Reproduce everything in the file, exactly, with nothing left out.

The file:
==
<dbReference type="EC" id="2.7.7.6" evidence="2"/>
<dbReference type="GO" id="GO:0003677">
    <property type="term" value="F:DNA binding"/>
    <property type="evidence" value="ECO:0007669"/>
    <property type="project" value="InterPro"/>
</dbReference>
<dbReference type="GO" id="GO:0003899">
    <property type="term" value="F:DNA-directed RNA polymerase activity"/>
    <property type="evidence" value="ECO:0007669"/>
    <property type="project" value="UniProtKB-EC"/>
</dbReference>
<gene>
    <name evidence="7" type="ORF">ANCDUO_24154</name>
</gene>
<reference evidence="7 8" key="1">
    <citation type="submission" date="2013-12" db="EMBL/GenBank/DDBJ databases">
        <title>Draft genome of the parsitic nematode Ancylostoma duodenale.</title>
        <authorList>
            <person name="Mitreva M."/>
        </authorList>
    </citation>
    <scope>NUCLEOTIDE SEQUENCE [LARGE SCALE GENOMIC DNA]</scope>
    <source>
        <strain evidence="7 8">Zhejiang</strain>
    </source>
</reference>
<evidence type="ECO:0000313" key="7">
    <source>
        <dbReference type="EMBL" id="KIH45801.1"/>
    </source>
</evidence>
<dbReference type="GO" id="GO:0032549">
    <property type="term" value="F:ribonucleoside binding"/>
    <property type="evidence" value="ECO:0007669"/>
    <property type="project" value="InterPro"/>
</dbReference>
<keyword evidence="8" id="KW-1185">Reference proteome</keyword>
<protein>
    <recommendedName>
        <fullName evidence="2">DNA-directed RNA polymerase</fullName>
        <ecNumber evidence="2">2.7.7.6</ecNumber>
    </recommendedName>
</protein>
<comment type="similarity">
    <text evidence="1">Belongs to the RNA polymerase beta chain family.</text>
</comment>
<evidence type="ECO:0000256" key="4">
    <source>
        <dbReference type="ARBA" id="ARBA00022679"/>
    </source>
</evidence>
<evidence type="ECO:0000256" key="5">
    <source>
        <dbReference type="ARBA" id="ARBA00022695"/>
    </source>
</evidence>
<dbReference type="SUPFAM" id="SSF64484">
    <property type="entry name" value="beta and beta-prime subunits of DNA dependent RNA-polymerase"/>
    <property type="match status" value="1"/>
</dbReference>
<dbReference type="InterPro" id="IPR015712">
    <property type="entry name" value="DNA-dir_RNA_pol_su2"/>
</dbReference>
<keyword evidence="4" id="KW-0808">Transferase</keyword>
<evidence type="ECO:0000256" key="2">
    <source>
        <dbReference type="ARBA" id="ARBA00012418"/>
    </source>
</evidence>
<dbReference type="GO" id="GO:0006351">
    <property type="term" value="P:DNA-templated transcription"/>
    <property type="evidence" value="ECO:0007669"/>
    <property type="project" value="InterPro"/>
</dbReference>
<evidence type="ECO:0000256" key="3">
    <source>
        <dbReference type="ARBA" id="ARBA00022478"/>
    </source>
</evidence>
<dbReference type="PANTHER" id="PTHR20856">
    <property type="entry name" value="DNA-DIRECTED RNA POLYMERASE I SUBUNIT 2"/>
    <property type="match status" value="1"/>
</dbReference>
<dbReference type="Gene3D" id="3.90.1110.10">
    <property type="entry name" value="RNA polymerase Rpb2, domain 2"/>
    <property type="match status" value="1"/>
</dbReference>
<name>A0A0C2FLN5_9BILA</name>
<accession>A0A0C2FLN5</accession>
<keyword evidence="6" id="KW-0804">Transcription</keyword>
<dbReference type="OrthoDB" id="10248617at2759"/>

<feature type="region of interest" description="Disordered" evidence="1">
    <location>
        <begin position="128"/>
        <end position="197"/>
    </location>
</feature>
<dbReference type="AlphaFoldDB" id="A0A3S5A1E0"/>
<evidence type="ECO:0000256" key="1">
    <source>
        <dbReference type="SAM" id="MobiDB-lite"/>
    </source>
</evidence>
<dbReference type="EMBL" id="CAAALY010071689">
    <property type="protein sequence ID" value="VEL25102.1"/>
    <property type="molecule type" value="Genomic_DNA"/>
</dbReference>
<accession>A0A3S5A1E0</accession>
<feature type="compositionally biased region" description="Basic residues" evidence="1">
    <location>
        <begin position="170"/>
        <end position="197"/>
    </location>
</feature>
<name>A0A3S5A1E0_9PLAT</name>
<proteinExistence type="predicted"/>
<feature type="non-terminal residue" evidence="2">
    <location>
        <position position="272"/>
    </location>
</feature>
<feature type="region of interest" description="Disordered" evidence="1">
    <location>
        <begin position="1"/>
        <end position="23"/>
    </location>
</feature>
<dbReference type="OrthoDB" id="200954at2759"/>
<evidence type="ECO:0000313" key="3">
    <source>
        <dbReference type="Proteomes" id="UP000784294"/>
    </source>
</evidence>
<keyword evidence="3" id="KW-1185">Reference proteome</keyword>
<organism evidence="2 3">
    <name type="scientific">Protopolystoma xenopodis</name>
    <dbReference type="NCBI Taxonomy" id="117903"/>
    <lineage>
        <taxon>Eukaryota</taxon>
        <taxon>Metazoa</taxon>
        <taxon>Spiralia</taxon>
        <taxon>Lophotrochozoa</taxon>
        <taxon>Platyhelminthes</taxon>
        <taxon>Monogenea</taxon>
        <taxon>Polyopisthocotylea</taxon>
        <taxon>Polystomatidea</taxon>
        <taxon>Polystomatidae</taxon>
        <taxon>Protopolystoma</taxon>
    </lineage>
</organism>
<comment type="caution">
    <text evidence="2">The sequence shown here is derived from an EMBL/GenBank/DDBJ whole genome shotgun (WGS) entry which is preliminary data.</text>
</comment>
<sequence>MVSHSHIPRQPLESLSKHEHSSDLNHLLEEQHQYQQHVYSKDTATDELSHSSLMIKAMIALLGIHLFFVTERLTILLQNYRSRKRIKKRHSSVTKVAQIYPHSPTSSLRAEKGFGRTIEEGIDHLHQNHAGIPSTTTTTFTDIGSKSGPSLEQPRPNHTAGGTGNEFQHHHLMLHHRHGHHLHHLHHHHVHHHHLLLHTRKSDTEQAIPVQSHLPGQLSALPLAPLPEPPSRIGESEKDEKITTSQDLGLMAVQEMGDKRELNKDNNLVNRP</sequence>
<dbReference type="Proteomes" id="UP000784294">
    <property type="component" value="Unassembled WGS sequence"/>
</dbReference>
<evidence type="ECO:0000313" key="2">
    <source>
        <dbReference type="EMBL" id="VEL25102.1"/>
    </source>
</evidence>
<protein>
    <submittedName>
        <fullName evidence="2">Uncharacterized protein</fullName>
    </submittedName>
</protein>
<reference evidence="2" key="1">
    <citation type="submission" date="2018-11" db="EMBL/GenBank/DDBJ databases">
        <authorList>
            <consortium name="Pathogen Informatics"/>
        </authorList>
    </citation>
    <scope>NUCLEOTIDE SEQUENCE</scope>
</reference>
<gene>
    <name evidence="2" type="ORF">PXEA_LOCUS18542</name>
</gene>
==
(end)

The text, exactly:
<dbReference type="EC" id="2.7.7.6" evidence="2"/>
<dbReference type="GO" id="GO:0003677">
    <property type="term" value="F:DNA binding"/>
    <property type="evidence" value="ECO:0007669"/>
    <property type="project" value="InterPro"/>
</dbReference>
<dbReference type="GO" id="GO:0003899">
    <property type="term" value="F:DNA-directed RNA polymerase activity"/>
    <property type="evidence" value="ECO:0007669"/>
    <property type="project" value="UniProtKB-EC"/>
</dbReference>
<gene>
    <name evidence="7" type="ORF">ANCDUO_24154</name>
</gene>
<reference evidence="7 8" key="1">
    <citation type="submission" date="2013-12" db="EMBL/GenBank/DDBJ databases">
        <title>Draft genome of the parsitic nematode Ancylostoma duodenale.</title>
        <authorList>
            <person name="Mitreva M."/>
        </authorList>
    </citation>
    <scope>NUCLEOTIDE SEQUENCE [LARGE SCALE GENOMIC DNA]</scope>
    <source>
        <strain evidence="7 8">Zhejiang</strain>
    </source>
</reference>
<evidence type="ECO:0000313" key="7">
    <source>
        <dbReference type="EMBL" id="KIH45801.1"/>
    </source>
</evidence>
<dbReference type="GO" id="GO:0032549">
    <property type="term" value="F:ribonucleoside binding"/>
    <property type="evidence" value="ECO:0007669"/>
    <property type="project" value="InterPro"/>
</dbReference>
<keyword evidence="8" id="KW-1185">Reference proteome</keyword>
<protein>
    <recommendedName>
        <fullName evidence="2">DNA-directed RNA polymerase</fullName>
        <ecNumber evidence="2">2.7.7.6</ecNumber>
    </recommendedName>
</protein>
<comment type="similarity">
    <text evidence="1">Belongs to the RNA polymerase beta chain family.</text>
</comment>
<evidence type="ECO:0000256" key="4">
    <source>
        <dbReference type="ARBA" id="ARBA00022679"/>
    </source>
</evidence>
<evidence type="ECO:0000256" key="5">
    <source>
        <dbReference type="ARBA" id="ARBA00022695"/>
    </source>
</evidence>
<dbReference type="SUPFAM" id="SSF64484">
    <property type="entry name" value="beta and beta-prime subunits of DNA dependent RNA-polymerase"/>
    <property type="match status" value="1"/>
</dbReference>
<dbReference type="InterPro" id="IPR015712">
    <property type="entry name" value="DNA-dir_RNA_pol_su2"/>
</dbReference>
<keyword evidence="4" id="KW-0808">Transferase</keyword>
<evidence type="ECO:0000256" key="2">
    <source>
        <dbReference type="ARBA" id="ARBA00012418"/>
    </source>
</evidence>
<dbReference type="GO" id="GO:0006351">
    <property type="term" value="P:DNA-templated transcription"/>
    <property type="evidence" value="ECO:0007669"/>
    <property type="project" value="InterPro"/>
</dbReference>
<evidence type="ECO:0000256" key="3">
    <source>
        <dbReference type="ARBA" id="ARBA00022478"/>
    </source>
</evidence>
<dbReference type="PANTHER" id="PTHR20856">
    <property type="entry name" value="DNA-DIRECTED RNA POLYMERASE I SUBUNIT 2"/>
    <property type="match status" value="1"/>
</dbReference>
<dbReference type="Gene3D" id="3.90.1110.10">
    <property type="entry name" value="RNA polymerase Rpb2, domain 2"/>
    <property type="match status" value="1"/>
</dbReference>
<name>A0A0C2FLN5_9BILA</name>
<accession>A0A0C2FLN5</accession>
<keyword evidence="6" id="KW-0804">Transcription</keyword>
<dbReference type="OrthoDB" id="10248617at2759"/>

<feature type="region of interest" description="Disordered" evidence="1">
    <location>
        <begin position="128"/>
        <end position="197"/>
    </location>
</feature>
<dbReference type="AlphaFoldDB" id="A0A3S5A1E0"/>
<evidence type="ECO:0000256" key="1">
    <source>
        <dbReference type="SAM" id="MobiDB-lite"/>
    </source>
</evidence>
<dbReference type="EMBL" id="CAAALY010071689">
    <property type="protein sequence ID" value="VEL25102.1"/>
    <property type="molecule type" value="Genomic_DNA"/>
</dbReference>
<accession>A0A3S5A1E0</accession>
<feature type="compositionally biased region" description="Basic residues" evidence="1">
    <location>
        <begin position="170"/>
        <end position="197"/>
    </location>
</feature>
<name>A0A3S5A1E0_9PLAT</name>
<proteinExistence type="predicted"/>
<feature type="non-terminal residue" evidence="2">
    <location>
        <position position="272"/>
    </location>
</feature>
<feature type="region of interest" description="Disordered" evidence="1">
    <location>
        <begin position="1"/>
        <end position="23"/>
    </location>
</feature>
<dbReference type="OrthoDB" id="200954at2759"/>
<evidence type="ECO:0000313" key="3">
    <source>
        <dbReference type="Proteomes" id="UP000784294"/>
    </source>
</evidence>
<keyword evidence="3" id="KW-1185">Reference proteome</keyword>
<organism evidence="2 3">
    <name type="scientific">Protopolystoma xenopodis</name>
    <dbReference type="NCBI Taxonomy" id="117903"/>
    <lineage>
        <taxon>Eukaryota</taxon>
        <taxon>Metazoa</taxon>
        <taxon>Spiralia</taxon>
        <taxon>Lophotrochozoa</taxon>
        <taxon>Platyhelminthes</taxon>
        <taxon>Monogenea</taxon>
        <taxon>Polyopisthocotylea</taxon>
        <taxon>Polystomatidea</taxon>
        <taxon>Polystomatidae</taxon>
        <taxon>Protopolystoma</taxon>
    </lineage>
</organism>
<comment type="caution">
    <text evidence="2">The sequence shown here is derived from an EMBL/GenBank/DDBJ whole genome shotgun (WGS) entry which is preliminary data.</text>
</comment>
<sequence>MVSHSHIPRQPLESLSKHEHSSDLNHLLEEQHQYQQHVYSKDTATDELSHSSLMIKAMIALLGIHLFFVTERLTILLQNYRSRKRIKKRHSSVTKVAQIYPHSPTSSLRAEKGFGRTIEEGIDHLHQNHAGIPSTTTTTFTDIGSKSGPSLEQPRPNHTAGGTGNEFQHHHLMLHHRHGHHLHHLHHHHVHHHHLLLHTRKSDTEQAIPVQSHLPGQLSALPLAPLPEPPSRIGESEKDEKITTSQDLGLMAVQEMGDKRELNKDNNLVNRP</sequence>
<dbReference type="Proteomes" id="UP000784294">
    <property type="component" value="Unassembled WGS sequence"/>
</dbReference>
<evidence type="ECO:0000313" key="2">
    <source>
        <dbReference type="EMBL" id="VEL25102.1"/>
    </source>
</evidence>
<protein>
    <submittedName>
        <fullName evidence="2">Uncharacterized protein</fullName>
    </submittedName>
</protein>
<reference evidence="2" key="1">
    <citation type="submission" date="2018-11" db="EMBL/GenBank/DDBJ databases">
        <authorList>
            <consortium name="Pathogen Informatics"/>
        </authorList>
    </citation>
    <scope>NUCLEOTIDE SEQUENCE</scope>
</reference>
<gene>
    <name evidence="2" type="ORF">PXEA_LOCUS18542</name>
</gene>